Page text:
Irish chips are simply delicious, soft and tender on the inside and just slightly crispy on the outside. Their thick cut is perfect for absorbing the bitter-sweet goodness of malt vinegar drizzled on top.
Let's straighten up our terminology here: In Ireland chips are french fries.
A typical American chip is called a crisp, a cookie is a biscuit and a biscuit is a scone. I could go on and on, but that's a topic for another day. It sure can get confusing!!!!
So just so we are straight, we are cooking french fries Irish style today!
Table of Contents
Irish Chips and American French Fries
American french fries are thinner than an Irish chip, which is thinner than an American steak fry.
They are not as crispy on the outside as most American fries and definitely don't receive any extra seasonings - just plain, fried, potato goodness.
Cooking the perfect Irish chip is not as simple as chopping a few spuds and plunging them straight into hot oil. This just doesn't work - by the time the inside of the chip has softened, the outside is just too crispy and burnt.
My secret for cooking the perfect Irish chip is parboiling the potatoes before deep frying them.
Some people insist that double-frying is the key to good french fries, but I'm a big believer in boiling the potatoes first before frying them.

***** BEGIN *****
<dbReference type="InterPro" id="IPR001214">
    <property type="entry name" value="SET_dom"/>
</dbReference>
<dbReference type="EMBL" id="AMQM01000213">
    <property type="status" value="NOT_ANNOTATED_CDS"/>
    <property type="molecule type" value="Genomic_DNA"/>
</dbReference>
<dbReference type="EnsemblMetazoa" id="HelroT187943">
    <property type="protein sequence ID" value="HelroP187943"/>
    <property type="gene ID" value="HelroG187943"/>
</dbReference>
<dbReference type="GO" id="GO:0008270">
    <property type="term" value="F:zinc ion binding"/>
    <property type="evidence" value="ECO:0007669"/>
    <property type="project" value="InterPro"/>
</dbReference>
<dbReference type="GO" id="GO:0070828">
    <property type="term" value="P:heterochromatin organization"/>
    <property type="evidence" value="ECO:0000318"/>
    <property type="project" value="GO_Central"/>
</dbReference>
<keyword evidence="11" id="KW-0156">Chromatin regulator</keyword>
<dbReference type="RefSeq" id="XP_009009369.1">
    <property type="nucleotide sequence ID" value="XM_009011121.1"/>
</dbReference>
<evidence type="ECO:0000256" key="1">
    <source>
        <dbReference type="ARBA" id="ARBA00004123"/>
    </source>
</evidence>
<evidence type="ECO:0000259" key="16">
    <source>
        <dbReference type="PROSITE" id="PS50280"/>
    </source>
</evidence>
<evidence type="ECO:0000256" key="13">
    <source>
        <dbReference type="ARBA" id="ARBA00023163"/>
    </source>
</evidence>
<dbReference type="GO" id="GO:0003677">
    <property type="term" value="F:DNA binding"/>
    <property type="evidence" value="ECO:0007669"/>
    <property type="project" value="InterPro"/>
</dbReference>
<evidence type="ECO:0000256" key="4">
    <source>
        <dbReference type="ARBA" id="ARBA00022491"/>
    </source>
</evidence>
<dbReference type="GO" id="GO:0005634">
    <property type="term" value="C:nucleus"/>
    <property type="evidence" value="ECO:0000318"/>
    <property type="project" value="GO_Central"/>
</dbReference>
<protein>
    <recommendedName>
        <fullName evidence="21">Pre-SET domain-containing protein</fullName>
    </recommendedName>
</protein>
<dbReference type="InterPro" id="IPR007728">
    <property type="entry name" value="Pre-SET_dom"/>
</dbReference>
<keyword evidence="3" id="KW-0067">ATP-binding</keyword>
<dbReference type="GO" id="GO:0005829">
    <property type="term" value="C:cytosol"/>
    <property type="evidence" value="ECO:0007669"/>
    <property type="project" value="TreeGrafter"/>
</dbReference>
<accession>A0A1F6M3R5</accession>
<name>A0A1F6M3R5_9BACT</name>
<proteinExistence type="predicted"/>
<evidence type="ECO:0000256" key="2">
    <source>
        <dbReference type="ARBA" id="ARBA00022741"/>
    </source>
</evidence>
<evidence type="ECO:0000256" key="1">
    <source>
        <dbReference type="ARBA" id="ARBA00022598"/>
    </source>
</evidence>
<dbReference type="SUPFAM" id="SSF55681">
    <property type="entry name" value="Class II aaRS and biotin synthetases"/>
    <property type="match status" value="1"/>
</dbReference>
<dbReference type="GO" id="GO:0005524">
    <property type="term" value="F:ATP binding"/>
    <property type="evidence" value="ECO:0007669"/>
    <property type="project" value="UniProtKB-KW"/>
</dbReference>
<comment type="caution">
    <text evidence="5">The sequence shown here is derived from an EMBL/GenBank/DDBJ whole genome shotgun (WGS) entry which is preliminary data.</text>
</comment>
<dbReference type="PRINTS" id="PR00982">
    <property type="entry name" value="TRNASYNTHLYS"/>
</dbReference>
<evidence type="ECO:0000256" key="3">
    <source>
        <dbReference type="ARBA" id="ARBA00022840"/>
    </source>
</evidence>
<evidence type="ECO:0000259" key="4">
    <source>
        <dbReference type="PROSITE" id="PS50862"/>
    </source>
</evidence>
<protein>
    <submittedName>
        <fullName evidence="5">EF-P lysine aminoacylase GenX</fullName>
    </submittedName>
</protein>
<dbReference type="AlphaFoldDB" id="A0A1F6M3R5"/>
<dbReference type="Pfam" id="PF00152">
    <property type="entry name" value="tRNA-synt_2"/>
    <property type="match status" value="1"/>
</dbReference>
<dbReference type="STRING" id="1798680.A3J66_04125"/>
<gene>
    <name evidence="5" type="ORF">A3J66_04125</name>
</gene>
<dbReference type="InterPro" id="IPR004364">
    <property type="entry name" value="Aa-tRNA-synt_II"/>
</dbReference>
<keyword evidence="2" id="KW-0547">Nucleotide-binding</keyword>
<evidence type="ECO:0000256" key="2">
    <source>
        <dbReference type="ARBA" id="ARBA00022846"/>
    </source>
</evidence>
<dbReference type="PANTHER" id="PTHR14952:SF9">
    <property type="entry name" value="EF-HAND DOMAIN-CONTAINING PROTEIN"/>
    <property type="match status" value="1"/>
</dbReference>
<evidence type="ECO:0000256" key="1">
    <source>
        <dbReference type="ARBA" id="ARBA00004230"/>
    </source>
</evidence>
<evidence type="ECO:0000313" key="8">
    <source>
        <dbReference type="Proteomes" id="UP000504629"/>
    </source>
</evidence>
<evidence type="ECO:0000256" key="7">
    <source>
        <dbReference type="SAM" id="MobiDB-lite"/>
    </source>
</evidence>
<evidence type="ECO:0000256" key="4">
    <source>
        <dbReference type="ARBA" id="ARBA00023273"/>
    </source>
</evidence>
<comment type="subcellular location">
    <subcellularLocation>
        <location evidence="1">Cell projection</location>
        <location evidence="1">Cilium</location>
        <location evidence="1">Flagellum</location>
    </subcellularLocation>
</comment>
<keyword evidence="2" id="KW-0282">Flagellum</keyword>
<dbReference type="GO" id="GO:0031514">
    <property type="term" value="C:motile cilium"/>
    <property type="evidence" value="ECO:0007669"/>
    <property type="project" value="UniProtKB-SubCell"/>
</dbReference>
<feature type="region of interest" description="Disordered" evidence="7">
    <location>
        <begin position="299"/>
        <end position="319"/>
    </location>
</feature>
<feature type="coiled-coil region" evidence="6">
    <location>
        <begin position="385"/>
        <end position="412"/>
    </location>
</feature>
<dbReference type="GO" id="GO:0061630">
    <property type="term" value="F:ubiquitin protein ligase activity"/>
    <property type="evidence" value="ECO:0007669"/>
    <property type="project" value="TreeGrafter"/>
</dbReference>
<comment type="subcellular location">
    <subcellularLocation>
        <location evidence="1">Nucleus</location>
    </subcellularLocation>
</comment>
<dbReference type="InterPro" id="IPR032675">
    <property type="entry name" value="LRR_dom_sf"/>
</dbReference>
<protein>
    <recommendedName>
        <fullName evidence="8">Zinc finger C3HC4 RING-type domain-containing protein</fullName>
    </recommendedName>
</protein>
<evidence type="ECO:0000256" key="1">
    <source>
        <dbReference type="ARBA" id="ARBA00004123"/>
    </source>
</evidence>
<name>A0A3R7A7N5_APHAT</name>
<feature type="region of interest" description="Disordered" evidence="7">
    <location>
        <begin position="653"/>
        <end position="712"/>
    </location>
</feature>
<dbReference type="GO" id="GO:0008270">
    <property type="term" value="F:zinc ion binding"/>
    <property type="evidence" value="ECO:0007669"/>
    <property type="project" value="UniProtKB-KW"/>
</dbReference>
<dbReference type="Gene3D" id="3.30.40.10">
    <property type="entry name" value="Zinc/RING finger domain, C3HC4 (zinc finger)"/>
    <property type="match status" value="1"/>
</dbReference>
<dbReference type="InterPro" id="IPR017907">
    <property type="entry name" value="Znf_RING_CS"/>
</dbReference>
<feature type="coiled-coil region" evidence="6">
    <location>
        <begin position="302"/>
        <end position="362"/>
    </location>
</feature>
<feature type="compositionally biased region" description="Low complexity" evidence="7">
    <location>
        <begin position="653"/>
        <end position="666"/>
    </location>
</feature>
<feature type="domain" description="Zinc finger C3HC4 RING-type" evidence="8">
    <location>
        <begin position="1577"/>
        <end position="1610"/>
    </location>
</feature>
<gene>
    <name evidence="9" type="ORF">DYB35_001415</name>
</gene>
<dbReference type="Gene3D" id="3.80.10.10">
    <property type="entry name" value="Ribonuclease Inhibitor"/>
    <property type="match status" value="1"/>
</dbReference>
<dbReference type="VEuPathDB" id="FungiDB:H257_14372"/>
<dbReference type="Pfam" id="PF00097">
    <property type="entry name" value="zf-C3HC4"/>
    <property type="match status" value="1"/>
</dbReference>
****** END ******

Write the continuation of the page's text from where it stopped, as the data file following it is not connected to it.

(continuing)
Ingredients for Irish Chips
Here you’ll find a quick list of what you’ll need for this recipe. Check out the printable recipe at the bottom of this post for US and Metric equivalent versions of the recipe.
There you can choose the measurement system that works best for you.
- Russet potatoes
- Sea salt
- Canola oil or vegetable oil for deep frying.
I like to use russet potatoes or baking potatoes for this recipe. They are what we call in Ireland, floury potatoes. This means they are not too waxy for making chips.
When in Ireland I love to make chips using maris piper, King Edward, or rooster potatoes. They have a lovely flavor and texture.
Sunflower oil, canola oil or rapeseed oil are good for deep frying chips. Peanut oil works wonderfully too. All of these oils have a high smoke point and can cook the chips at a higher temperature without creating a smoky haze in the kitchen.
Directions for Irish Chips
Here you’ll find step-by-step photographic instructions to help you recreate this recipe successfully. There are plenty of tips included along the way.
Prepare the Potatoes
Peel the potatoes.
Remove any eyes or blemishes you see on the potatoes. French fries or chips are not very appealing with black spots on them.
Here's how I cut them to get the right size. Halve the potato lengthwise, then quarter it lengthwise.